Worth the Sacrifice

Photography should, first and foremost, make you happy. But every once in a while, for some reason (I have to be really bored) I’ll surf over to an online photography forum or Facebook photography group, only to be instantly reminded why it’s been so long since I visited. The litany of online insults, one-upmanship, and destructive criticism makes me wonder whether there are any happy…

Know Your Subjects

One of my personal rules for photography is knowledge of my subjects—I simply get more pleasure from an image when I know something about what I’ve captured. Of the many potential subjects available to a landscape photographer, mountains have always been a particular draw for me. Living my entire life in the shadow of the Sierra Nevada has certainly influenced that connection, as have…

Yosemite Moonrise

Though last week’s harrowing story of a sneaker wave that drenched members of the Iceland photo workshop group had a (relatively) happy ending (R.I.P., 3 cameras and lenses), it generated more responses than any blog post in recent memory. Exactly one week later, that sobering reminder of Nature’s power and ability to surprise was still on my mind when I was gifted a reminder of…

The Sea Was Angry That Day, My Friends

I returned from Iceland with a lot of memories, but none will stay with me longer than the events of this stormy morning on Diamond Beach. I guess given how much of my life is spent chasing Nature’s most dramatic moments, every once in a while it’s good to be reminded of the suddenness with which Nature can surprise you to impose its uncompromising will….

Back in the Saddle

Horsetail Fall’s February sunset show is an indescribable delight that thrills all who view it. After photographing Horsetail Fall in relative solitude for many years, when all the people started showing up, I actually started dreading the experience a little—especially the prospect of negotiating tripod space for a dozen workshop participants. But last year, despite record crowds, after adjusting my attitude and actually leaning…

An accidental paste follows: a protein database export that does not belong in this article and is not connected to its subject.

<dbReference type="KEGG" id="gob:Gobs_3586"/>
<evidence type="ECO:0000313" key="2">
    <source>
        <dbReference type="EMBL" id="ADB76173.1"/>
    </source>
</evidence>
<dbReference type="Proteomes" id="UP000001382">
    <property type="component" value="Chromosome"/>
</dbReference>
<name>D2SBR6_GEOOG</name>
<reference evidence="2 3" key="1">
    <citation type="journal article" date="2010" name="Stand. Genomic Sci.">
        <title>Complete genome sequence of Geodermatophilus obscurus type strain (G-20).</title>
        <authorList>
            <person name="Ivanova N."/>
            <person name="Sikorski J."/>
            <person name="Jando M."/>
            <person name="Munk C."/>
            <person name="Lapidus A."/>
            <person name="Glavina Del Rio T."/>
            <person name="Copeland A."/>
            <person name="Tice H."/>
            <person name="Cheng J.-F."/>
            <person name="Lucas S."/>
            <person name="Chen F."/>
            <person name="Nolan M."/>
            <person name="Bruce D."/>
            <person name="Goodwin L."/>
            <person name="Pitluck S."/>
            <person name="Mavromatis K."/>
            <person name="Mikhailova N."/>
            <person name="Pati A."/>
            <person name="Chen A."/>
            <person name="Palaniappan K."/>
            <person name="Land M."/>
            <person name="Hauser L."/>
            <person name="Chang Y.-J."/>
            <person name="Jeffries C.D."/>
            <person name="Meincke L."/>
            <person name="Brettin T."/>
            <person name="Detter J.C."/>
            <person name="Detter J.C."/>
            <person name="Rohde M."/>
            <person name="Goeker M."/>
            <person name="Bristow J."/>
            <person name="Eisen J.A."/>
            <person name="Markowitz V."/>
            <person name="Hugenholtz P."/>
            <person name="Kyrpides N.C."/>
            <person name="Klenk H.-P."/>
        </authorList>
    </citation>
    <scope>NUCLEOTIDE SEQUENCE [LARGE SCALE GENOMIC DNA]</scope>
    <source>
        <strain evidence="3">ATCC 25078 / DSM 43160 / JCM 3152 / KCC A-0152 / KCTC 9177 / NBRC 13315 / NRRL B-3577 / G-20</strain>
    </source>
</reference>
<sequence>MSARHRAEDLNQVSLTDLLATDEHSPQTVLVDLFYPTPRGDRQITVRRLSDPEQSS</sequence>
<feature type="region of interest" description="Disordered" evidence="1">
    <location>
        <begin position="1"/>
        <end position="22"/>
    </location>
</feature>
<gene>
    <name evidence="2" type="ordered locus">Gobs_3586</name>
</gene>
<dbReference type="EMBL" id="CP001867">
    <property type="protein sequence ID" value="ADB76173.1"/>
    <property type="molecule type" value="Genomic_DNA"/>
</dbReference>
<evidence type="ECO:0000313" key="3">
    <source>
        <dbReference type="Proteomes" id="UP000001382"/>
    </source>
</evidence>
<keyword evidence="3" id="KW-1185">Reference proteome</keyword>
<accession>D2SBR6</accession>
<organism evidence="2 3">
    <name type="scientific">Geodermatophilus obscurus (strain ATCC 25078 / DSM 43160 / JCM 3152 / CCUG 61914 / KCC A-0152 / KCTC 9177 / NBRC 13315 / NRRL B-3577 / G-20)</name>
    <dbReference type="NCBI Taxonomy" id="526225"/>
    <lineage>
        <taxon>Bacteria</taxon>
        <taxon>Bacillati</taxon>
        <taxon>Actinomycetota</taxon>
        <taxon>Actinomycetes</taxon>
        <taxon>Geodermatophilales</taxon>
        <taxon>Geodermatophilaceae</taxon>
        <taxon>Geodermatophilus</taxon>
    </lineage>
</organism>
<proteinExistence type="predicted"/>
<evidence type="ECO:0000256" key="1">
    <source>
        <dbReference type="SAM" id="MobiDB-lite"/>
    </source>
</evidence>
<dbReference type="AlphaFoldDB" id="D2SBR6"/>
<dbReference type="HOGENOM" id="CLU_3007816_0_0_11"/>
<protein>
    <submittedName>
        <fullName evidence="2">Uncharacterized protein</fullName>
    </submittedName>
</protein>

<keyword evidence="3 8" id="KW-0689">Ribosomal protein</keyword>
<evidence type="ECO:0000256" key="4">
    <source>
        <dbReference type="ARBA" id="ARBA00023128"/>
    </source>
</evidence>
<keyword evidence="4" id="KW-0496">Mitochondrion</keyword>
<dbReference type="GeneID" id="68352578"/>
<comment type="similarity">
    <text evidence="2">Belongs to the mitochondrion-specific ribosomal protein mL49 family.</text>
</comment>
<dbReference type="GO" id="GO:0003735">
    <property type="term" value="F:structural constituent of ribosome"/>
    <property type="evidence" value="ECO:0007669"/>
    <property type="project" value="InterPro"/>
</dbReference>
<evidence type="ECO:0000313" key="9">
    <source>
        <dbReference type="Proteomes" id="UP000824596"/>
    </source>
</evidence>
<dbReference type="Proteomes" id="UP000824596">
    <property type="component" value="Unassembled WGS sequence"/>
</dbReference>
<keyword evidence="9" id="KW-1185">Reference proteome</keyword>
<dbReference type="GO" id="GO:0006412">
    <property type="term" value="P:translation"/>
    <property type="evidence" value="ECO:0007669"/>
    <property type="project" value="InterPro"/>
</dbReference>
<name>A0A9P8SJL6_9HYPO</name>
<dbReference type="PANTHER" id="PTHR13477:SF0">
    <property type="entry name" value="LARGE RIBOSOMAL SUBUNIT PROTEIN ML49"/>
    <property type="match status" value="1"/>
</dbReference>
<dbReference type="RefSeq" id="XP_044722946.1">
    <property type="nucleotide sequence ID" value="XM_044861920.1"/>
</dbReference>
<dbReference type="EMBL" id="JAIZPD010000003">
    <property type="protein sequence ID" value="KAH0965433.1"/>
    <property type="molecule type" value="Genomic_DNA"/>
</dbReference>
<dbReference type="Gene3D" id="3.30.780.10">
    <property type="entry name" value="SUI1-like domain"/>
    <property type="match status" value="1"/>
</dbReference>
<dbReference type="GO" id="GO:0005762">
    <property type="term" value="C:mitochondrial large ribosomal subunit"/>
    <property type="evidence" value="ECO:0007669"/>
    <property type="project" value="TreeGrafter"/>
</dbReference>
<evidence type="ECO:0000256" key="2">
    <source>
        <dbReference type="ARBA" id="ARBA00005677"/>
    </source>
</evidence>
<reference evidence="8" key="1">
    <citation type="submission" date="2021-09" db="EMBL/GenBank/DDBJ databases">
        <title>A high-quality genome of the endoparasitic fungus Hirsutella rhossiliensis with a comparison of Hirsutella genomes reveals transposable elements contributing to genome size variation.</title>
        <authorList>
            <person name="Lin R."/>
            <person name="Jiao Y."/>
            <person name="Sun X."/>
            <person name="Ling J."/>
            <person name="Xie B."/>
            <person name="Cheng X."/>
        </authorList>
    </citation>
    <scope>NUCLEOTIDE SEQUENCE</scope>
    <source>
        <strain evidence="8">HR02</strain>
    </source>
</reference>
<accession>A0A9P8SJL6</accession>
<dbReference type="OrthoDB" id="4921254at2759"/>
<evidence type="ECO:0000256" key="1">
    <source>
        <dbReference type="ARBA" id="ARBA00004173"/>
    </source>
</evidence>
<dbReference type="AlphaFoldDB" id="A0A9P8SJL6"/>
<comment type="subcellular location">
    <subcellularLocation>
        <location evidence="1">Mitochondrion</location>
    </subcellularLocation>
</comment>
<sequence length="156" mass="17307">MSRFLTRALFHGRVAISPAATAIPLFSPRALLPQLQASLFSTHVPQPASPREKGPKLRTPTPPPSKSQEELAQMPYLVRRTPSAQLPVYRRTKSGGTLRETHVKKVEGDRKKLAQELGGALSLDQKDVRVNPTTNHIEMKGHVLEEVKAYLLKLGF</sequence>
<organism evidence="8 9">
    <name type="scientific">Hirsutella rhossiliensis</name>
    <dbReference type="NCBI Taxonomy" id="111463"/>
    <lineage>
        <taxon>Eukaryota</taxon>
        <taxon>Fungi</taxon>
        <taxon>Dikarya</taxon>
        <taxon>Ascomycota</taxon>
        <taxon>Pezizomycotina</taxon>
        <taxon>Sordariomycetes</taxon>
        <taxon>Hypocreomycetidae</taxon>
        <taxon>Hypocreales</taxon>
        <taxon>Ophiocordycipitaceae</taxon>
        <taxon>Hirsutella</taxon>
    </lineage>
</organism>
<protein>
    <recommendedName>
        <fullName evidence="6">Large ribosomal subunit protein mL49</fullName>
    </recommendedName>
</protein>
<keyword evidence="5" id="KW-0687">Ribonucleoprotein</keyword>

Clicking the Lights Fantastic

I woke in my hotel room this morning to find a 6-inch snow drift (I measured) on the floor beneath my window, and still more snow frosting the curtains and wall. An expanding glacial lake stretched almost to my bed. Honestly, the risk of turning my room into an ice cave is never a consideration when opening the window at bedtime back home—but this…

Reach for the Sky

We tend to photograph the things we love most, but I don’t think that necessarily happens consciously. For example, I never appreciated the role the sky plays in my photography until someone pointed it out a few years ago. Browsing my galleries to verify, I was amazed at the percentage of my images that include at least one of the following: the sun, the…

Step Aside and Let Nature Do Its Thing

Once upon a time, my most frequently asked question was some version of, “Did you put that leaf (or whatever) there?” (No.) When digital photography and Photoshop processing started to gather momentum, those questions expanded to whether or not I added the moon or the Milky Way to an image. (Again, no.) And now, with effortless sky replacement, any beautiful sunset seems to generate…

Doing the Scene Justice

Woe is me I just returned from nearly a week in Death Valley, where I had virtually no connectivity (wifi at my hotel made the Grand Canyon North Rim feel like a Silicon Valley Starbucks). Workshop or not, I try to post something on social media every day, and a new blog article each Sunday, but with no wifi and spotty 3G cellular that struggled…

Dare To Be Different

What does it take to make a great landscape image? The answer to that question could fill volumes (so I hope you don’t expect the final word in one blog post), but for starters, it seems pretty obvious that a great landscape image should involve some combination of beautiful scene and compelling composition. Of course it’s possible for one side of that scale to tilt…